Regarding the actual investigation and prosecution of atrocities committed during the war in Syria, it is far more difficult to actually indict the individuals who committed them. The government is still in power and does not seem to be going anywhere for at least the short-term. Foreign intervention has also made things quite difficult.

In the Balkans, NATO officially intervened in the conflict for largely humanitarian reasons, even if those reasons also overlapped with its geopolitical interests. Russia threatened to intervene, but in the end it did not.

In Syria’s case, Russia, Iran, Turkey, the Gulf, and the US all intervened in the conflict, protecting their respective sides from being prosecuted. IS’s leaders have been killed, captured, or in hiding; rebel leaders are protected, at least tacitly, by Turkey; Kurdish forces are protected by the US; and the government is still in power and protected by Russia.

Notably, there have been some cases against war criminals from Syria. In recent months, a former colonel in the government’s security services was sentenced to life in prison in Germany for murder, rape and crimes against humanity. A pro-government “doctor” who tortured prisoners in Homs also stood trial in Germany for human rights abuses.

Some IS members have also stood trial, with El Shafee Elsheikh, accused of taking part in the brutal murder of James Foley, among others, beginning his trial in the US state of Virginia on March 30.

The problem with these cases is that they are being undertaken by individual countries and not by an international organization like the International Criminal Court (ICC) in The Hague (which would require a unanimous vote in the UN Security Council). They also are not rigorous enough, as, for instance, there are thousands of IS prisoners facing indefinite detention in eastern Syria who need to be properly processed and repatriated to their home countries.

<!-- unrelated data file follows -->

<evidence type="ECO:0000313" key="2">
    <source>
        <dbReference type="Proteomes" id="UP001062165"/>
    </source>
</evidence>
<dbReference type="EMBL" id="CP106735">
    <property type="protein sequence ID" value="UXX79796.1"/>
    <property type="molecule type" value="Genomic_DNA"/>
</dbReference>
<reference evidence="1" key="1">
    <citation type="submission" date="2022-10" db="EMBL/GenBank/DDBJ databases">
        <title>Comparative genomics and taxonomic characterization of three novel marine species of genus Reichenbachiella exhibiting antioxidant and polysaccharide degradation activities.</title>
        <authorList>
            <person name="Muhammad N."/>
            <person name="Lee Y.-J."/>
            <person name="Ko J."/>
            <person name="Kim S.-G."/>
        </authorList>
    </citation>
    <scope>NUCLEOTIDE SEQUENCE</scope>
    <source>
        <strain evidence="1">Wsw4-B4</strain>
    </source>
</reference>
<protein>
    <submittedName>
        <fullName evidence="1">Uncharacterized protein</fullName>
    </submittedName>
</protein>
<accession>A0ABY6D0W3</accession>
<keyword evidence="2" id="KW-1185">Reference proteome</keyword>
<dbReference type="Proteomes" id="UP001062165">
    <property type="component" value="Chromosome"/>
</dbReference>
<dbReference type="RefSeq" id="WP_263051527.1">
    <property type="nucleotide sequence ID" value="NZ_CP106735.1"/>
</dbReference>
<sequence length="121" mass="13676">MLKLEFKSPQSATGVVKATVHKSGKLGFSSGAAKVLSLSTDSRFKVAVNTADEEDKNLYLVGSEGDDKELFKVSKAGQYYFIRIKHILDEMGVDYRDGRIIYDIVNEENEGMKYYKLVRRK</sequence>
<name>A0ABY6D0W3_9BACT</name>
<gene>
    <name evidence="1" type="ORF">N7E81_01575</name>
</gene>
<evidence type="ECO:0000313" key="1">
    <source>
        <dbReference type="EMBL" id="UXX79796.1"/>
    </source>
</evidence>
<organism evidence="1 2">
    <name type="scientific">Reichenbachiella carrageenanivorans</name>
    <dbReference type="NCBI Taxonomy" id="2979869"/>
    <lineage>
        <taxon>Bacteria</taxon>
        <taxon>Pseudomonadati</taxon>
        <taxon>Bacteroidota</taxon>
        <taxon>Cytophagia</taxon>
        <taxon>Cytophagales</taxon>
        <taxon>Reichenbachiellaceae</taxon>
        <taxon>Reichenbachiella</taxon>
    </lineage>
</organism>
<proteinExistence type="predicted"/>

The Lebanese civil war and amnesties

The Lebanese civil war is similar to both Syria and the Balkans in a variety of ways. Atrocities were committed by all sides, and foreign intervention was a staple of the conflict. What makes Lebanon’s civil war different is the general amnesty enacted at the end of the war.

The conflict started in 1975 when clashes between largely right-wing and left-wing militias exploded in Beirut. The war dragged on for 15 years, with both Syria and Israel invading Lebanon at different points in the conflict. Much like Syria and the Balkans, the war became a struggle between different ethno-religious groups as the conflict progressed.

Ending around 1990, the war concluded with a general amnesty that gave militia leaders a clean slate. Amnesties are not uncommon in conflict resolution, and there is logic in applying them. Exchanging justice for peace, amnesties allow combatants to feel comfortable putting down their weapons, as they know they will not face consequences for their actions.

Though amnesties can be effective in ending conflicts, they rob the victims of war crimes and human rights abuses of closure. It can also be a major hurdle in national reconciliation.

In Lebanon, the wounds of the civil war are still fresh and contribute to some of the deep fissures that remain between different communities. Indeed, it is no coincidence that last year’s clashes in Beirut occurred along a street that used to be the demarcation line between opposing militias during the civil war.

The amnesty did help put an end to the fighting, but it also has greatly contributed to Lebanon’s current political problems and divisions.